Darren McGarvey


Darren McGarvey, aka LOKI, grew up in Pollok. He is a writer, performer, community activist and columnist, and former rapper-in-residence at Police Scotland’s Violence Reduction Unit. He was part of the Poverty Truth Commission that was hosted in Glasgow in 2009 and has presented eight programmes for BBC Scotland exploring the root causes of anti-social behaviour and social deprivation.

books by this author


Third Force News, 20th October 2017: Understand the anger of the underclass

Daily Record, 3rd November 2017: They treat us like primitive cultures

The Guardian, 5th November 2017: As poverty rises, the affluent won’t be able to escape its effects

Commonspace, 10th November 2017: Resisting 'political juvenilia'

Leither, 13th November 2017: The anger of Britain's underclass

LBC, 13th November 2017: Inequality creates opportunities for politicians

BBC Radio 4 Start the Week, 13th November 2017: Anger and deprivation

Tenement TV, 14th November 2017, Loki to donate Poverty Safari live proceeds to food bank

The Scotsman, 15th November 2017, Drink is still calling

The National, 15th November 2017, Eloquent account of childhood in poverty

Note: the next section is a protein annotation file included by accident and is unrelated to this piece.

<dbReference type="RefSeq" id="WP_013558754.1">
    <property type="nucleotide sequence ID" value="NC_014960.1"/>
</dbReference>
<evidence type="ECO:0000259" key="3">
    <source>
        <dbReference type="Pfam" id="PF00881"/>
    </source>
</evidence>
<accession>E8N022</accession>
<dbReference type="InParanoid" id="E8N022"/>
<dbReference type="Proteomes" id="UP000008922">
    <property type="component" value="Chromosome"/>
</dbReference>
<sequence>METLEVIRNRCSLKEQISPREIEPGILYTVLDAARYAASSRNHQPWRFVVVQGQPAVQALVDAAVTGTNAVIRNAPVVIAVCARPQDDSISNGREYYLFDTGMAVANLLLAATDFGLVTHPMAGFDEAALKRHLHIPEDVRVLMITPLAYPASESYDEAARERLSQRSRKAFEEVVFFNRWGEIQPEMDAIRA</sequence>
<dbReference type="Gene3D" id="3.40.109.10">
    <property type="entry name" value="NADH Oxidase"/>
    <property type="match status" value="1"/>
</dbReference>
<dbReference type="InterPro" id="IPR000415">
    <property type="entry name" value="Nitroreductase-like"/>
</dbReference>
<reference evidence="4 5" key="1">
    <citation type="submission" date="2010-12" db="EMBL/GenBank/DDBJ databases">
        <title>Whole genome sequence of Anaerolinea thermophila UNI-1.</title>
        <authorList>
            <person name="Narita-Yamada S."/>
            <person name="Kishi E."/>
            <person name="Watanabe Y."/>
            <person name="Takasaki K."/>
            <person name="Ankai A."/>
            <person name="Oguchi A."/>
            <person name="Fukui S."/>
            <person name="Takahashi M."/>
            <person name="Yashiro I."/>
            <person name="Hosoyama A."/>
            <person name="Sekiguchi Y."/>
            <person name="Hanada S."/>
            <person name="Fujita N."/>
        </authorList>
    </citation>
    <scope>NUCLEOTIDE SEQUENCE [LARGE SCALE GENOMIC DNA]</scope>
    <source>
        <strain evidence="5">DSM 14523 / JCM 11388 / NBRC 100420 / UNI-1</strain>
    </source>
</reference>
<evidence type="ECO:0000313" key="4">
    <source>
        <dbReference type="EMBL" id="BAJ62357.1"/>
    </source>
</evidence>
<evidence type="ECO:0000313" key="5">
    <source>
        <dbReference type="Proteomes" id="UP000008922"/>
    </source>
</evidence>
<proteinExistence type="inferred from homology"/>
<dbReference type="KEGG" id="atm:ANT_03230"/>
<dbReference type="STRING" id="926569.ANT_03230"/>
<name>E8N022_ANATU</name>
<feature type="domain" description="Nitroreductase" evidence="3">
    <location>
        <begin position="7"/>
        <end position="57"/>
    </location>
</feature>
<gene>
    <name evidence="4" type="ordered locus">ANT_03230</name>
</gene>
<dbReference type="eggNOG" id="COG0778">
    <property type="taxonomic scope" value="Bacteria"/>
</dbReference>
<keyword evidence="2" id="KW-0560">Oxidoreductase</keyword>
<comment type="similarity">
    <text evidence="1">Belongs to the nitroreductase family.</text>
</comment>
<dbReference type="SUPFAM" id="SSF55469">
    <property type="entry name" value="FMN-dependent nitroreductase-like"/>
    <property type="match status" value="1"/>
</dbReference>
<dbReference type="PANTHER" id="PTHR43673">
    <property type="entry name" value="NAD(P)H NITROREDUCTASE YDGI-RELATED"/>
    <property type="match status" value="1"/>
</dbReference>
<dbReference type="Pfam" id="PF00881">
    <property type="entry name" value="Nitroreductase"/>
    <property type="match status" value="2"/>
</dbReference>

iNews, 16th November 2017, Minimum alcohol pricing will save lives

The Scotsman, 5th December 2017, Book review of Poverty Safari

The Big Issue, 12th December 2017, Social mobility is the giraffe in the room

Financial Times, 15th December 2017, Poverty Safari: a Scottish rapper’s stirring polemic about deprivation



Watch more of Darren McGarvey's videos here.

coming soon with darren


Poverty Safari Live at the Edinburgh Fringe

3-14 AUGUST  |  5pm  | The Stand’s New Town Theatre

Blending elements of music, comedy and spoken word to bring to life themes of social mobility, class and identity. An attempt to find a way across the ravine while still retaining your sanity. Loki AKA Darren McGarvey's bestselling 2017 book Poverty Safari: Understanding the Anger of Britain’s Underclass blended memoir, journalism and polemic to make an argument that even the left – as well as Conservatives – misunderstand the complexity of poverty as it is experienced and that many traditional ideas on both the left and right are dangerously outdated.

Tickets available here